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Outside the “Diagnostic Box”: A Case of Bulimia and Obsessive–Compulsive Disorder

Outside the “Diagnostic Box”: A Case of Bulimia and Obsessive–Compulsive Disorder

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One of the many challenges of being a primary care physician—and a naturopathic primary care physician—is an inherent directive to consider every patient as a new and unique, highly individualized and complex case.
We do not turn to diagnostic manuals as a first order of business but rather spend a significant amount of time talking with the patient, conducting a physical exam, and requesting any laboratory or others tests we may feel are relevant to the case. The true “art” (or perhaps “discipline”) of diagnosis lies not only in undertaking these steps but also in not allowing our clinical considerations to be constrained by “popular” thought or practice.
A 32-year-old woman came for help with an eating disorder previously diagnosed by other clinicians. She described a daily cycle of vomiting after evening meals with constant underlying anxiety that heightened as evening hours (and thus the evening meal) approached.
The woman was below average weight, with some alopecia. She had consulted with several physicians over her 18-year course with this condition but without apparent success. She did not reveal appreciable physical or psychological trauma or challenges to body image and self-image. These are standard psychological approaches to addressing bulimia and eating disorders, and clinicians often focus on body image, social pressure, or on the act of vomiting. She also didn’t reveal any other features consistent with a psychological origin to her condition.
However, I approach these cases in a different way. My clinical experience and research have shown me that conditions such as hers are an autoimmune disorder affecting the central nervous system. My focus in this case was to determine the biological cause of the woman’s bulimia and determine if it could be eradicated.

One of the many challenges of being a primary care physician—and a naturopathic primary care physician—is an inherent directive to consider every patient as a new and unique, highly individualized and complex case.
We do not turn to diagnostic manuals as a first order of business but rather spend a significant amount of time talking with the patient, conducting a physical exam, and requesting any laboratory or others tests we may feel are relevant to the case. The true “art” (or perhaps “discipline”) of diagnosis lies not only in undertaking these steps but also in not allowing our clinical considerations to be constrained by “popular” thought or practice.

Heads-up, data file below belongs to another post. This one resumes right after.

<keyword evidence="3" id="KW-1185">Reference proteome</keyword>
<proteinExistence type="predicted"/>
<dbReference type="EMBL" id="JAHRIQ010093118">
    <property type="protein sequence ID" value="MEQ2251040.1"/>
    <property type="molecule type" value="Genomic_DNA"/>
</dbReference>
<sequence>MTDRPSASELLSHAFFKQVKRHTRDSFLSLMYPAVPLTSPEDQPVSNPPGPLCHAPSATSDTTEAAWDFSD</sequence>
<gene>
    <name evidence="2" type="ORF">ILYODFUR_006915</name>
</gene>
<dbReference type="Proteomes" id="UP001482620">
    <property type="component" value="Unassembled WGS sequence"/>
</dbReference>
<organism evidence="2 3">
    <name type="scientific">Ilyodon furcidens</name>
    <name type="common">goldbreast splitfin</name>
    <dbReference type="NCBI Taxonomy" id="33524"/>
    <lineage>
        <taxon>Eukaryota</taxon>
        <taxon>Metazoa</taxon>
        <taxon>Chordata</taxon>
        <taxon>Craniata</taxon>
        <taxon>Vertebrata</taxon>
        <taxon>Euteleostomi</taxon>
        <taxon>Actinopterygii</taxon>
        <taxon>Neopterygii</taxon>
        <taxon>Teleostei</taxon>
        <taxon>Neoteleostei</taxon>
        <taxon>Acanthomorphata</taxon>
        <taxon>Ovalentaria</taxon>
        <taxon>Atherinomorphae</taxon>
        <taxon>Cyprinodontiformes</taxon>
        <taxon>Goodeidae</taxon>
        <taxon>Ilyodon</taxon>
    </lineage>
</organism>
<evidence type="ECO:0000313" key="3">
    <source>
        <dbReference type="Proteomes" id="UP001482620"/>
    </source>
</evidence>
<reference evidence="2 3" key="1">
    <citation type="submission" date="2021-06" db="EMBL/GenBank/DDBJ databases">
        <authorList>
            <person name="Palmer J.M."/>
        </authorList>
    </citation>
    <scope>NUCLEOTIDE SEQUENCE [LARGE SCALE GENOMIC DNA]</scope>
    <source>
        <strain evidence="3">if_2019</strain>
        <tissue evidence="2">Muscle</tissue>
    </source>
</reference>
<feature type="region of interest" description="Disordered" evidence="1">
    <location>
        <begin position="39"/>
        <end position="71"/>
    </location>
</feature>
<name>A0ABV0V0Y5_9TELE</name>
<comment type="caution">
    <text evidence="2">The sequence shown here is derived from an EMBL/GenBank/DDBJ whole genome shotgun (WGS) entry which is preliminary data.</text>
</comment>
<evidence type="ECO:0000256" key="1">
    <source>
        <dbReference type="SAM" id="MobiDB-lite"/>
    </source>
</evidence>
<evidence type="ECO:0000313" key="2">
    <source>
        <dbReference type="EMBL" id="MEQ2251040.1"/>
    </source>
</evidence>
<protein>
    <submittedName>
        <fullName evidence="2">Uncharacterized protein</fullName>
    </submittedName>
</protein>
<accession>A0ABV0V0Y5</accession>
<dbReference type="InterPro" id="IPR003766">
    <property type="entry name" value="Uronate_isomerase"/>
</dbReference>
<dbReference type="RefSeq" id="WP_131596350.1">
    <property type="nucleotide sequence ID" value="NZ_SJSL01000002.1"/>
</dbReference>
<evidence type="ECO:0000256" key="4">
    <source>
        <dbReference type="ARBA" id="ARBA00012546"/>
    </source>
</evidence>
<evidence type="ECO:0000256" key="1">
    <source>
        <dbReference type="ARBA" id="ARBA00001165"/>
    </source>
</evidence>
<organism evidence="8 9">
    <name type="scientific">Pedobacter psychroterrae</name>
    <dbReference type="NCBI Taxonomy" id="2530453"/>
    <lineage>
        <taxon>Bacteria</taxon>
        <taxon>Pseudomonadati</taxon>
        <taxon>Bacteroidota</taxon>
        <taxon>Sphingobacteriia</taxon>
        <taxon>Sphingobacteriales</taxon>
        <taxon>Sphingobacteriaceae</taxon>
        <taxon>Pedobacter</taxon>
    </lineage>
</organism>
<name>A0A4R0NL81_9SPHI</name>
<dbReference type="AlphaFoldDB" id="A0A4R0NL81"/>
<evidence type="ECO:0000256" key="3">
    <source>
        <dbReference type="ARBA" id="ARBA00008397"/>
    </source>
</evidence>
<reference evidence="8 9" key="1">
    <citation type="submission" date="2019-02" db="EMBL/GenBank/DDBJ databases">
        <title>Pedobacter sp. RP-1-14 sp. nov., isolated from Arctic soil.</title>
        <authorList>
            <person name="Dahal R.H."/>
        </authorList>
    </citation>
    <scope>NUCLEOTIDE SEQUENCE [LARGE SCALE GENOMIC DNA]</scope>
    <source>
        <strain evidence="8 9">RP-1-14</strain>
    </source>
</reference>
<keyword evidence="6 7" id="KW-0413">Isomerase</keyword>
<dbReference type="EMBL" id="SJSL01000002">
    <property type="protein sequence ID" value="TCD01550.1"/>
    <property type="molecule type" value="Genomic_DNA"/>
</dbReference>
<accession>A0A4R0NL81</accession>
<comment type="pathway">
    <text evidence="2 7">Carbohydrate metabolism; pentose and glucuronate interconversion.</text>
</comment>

A 32-year-old woman came for help with an eating disorder previously diagnosed by other clinicians. She described a daily cycle of vomiting after evening meals with constant underlying anxiety that heightened as evening hours (and thus the evening meal) approached.
The woman was below average weight, with some alopecia. She had consulted with several physicians over her 18-year course with this condition but without apparent success. She did not reveal appreciable physical or psychological trauma or challenges to body image and self-image. These are standard psychological approaches to addressing bulimia and eating disorders, and clinicians often focus on body image, social pressure, or on the act of vomiting. She also didn’t reveal any other features consistent with a psychological origin to her condition.
However, I approach these cases in a different way. My clinical experience and research have shown me that conditions such as hers are an autoimmune disorder affecting the central nervous system. My focus in this case was to determine the biological cause of the woman’s bulimia and determine if it could be eradicated.

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Published by: InnoVision Health Media on Nov 20, 2012
Copyright:Traditional Copyright: All rights reserved
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05/13/2014

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